01.03.2024

Binge drinking and marijuana use reach historic HIGHS

Binge drinking, marijuana and hallucinogen use have reached historic highs among adults aged 35 to 50 in the US. Nearly one-third of people in this age group reported binge drinking — having more than five drinks on one occasion — in 2022, up from 23 percent in 2012, National Institutes of Health research revealed.

Marijuana use among 35- to 50-year-olds has also reached historic levels, more than doubling from 13 percent in 2012 to 28 percent last year. The dramatic increase could partly be due to the growing legalization of the drug across states in the US.

And the share of adults using hallucinogens, such as LSD, MDMA and shrooms, also doubled over 10 years. While four percent reported use in 2022, less than one percent used these drugs a decade ago.

Rising depression rates are likely factors driving adults to reach for the bottle, as the expectation that alcohol will relieve these feelings may increase an individual’s desire to drink more, other studies have suggested.

Depression rates are thought to have been exacerbated during the Covid-19 pandemic due to lockdowns, loss of loved ones, and increased isolation and anxiety.

Marijuana use among 35- to 50-year-olds has reached historic levels, more than doubling from 13 percent in 2012 to 28 percent last year

Marijuana use among 35- to 50-year-olds has reached historic levels, more than doubling from 13 percent in 2012 to 28 percent last year

Hallucinogen use, such as LSD, MDMA and shrooms, has doubled over 10 years to four percent in 2022 from less than one percent a decade ago in people aged 35-50

Hallucinogen use, such as LSD, MDMA and shrooms, has doubled over 10 years to four percent in 2022 from less than one percent a decade ago in people aged 35-50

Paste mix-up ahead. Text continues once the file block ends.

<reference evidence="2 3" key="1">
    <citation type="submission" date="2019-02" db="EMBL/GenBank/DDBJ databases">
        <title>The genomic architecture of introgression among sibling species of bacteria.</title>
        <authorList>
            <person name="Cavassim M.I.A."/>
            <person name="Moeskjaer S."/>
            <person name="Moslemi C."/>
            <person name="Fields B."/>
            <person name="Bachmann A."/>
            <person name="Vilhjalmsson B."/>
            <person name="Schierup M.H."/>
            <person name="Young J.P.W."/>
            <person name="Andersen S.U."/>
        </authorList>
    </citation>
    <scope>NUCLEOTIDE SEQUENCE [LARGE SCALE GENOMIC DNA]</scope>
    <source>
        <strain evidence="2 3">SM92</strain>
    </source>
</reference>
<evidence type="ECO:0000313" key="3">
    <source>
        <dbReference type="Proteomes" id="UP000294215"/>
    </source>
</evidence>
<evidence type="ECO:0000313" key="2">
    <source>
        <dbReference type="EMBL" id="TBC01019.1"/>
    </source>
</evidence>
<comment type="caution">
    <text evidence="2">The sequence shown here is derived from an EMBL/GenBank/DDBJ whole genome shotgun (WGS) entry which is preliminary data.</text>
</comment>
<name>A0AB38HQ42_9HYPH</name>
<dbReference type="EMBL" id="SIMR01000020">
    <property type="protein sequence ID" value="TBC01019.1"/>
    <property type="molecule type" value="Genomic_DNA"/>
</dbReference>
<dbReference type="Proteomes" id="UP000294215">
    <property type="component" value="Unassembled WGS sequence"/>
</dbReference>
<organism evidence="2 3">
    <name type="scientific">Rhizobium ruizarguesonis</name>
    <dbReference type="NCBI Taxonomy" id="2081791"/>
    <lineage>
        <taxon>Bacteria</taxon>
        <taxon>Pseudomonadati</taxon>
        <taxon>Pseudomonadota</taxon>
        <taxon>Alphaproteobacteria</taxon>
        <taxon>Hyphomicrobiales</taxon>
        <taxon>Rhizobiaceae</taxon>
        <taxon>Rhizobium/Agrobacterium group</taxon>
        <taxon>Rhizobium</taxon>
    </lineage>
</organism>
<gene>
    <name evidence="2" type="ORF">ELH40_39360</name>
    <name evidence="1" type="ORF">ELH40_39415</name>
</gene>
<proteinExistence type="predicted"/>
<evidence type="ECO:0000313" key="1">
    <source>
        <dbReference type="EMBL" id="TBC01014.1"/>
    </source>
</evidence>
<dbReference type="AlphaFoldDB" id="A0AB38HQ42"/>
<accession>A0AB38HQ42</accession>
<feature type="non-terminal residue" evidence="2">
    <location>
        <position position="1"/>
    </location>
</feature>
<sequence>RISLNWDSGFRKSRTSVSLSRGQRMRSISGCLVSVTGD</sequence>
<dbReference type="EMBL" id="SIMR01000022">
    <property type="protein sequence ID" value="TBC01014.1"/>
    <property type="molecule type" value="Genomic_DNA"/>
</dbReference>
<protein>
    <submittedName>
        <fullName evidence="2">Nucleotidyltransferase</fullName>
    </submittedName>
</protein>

Nearly one-third of people in this age group reported binge drinking — having more than five drinks on one occasion — in 2022, up from 23 percent in 2012, National Institutes of Health research revealed

The poll also looked at alcohol and drug use among 19 to 30-year-olds, more of whom used marijuana than older adults. In 2022, 44 percent of these young adults reported using it, up from 28 percent in 2012.

Hallucinogen use in this group was two times what it was among their older counterparts, with eight percent reporting the use of these types of drugs. This is significantly higher than rates a decade ago, which were recorded at three percent.

However, self-reported binge drinking in 19- to 30-year-olds had dropped to 30.5 percent in 2022, a decrease from 35 percent a decade earlier.

Monitoring the Future, an ongoing research initiative that uses annual studies to track the behaviors of US students into adulthood, suggested the varying rises over the years are generational.

Megan Patrick, a research professor at the University of Michigan and principal investigator on the study, said: ‘Drug use trends evolve over decades and across development, from adolescent to adulthood.

‘Behaviors and public perception of drug use can shift rapidly, based on drug availability and other factors.’

For example, among adults aged 35-50, the 50-year-olds had used marijuana the least, with 68 percent reporting using it at some point in their life.

The study said: ‘These respondents graduated from high school in 1990, when marijuana and other drugs were at or near historical lows across the past four decades, suggesting a cohort effect.’

The cohort effect is the effect that having been born in a certain time or region has on the development or perceptions of a group of individuals.

A recent Centers for Disease Control and Prevention (CDC) study found drug- and alcohol-related deaths in people over 65 years old had more than tripled in the last two decades, with 17,000 dying from those causes in 2020 alone.

Deaths among women in this age group were climbing at a higher rate than men.

Rates of alcohol death were rising even before Covid-19 — a period when BOTH men and women were known to turn to booze during the isolation and stress of pandemic lockdowns.

Women might have drunk more because of stress, depression and anxiety, but also because of loneliness, as many are left behind following the death of a male partner, experts said in a study published in JAMA.

Alcohol also affects women differently, the study explained.

Women’s bodies tend to have less water to dilute alcohol concentrations compared to men, meaning they are more likely to develop health problems from booze.

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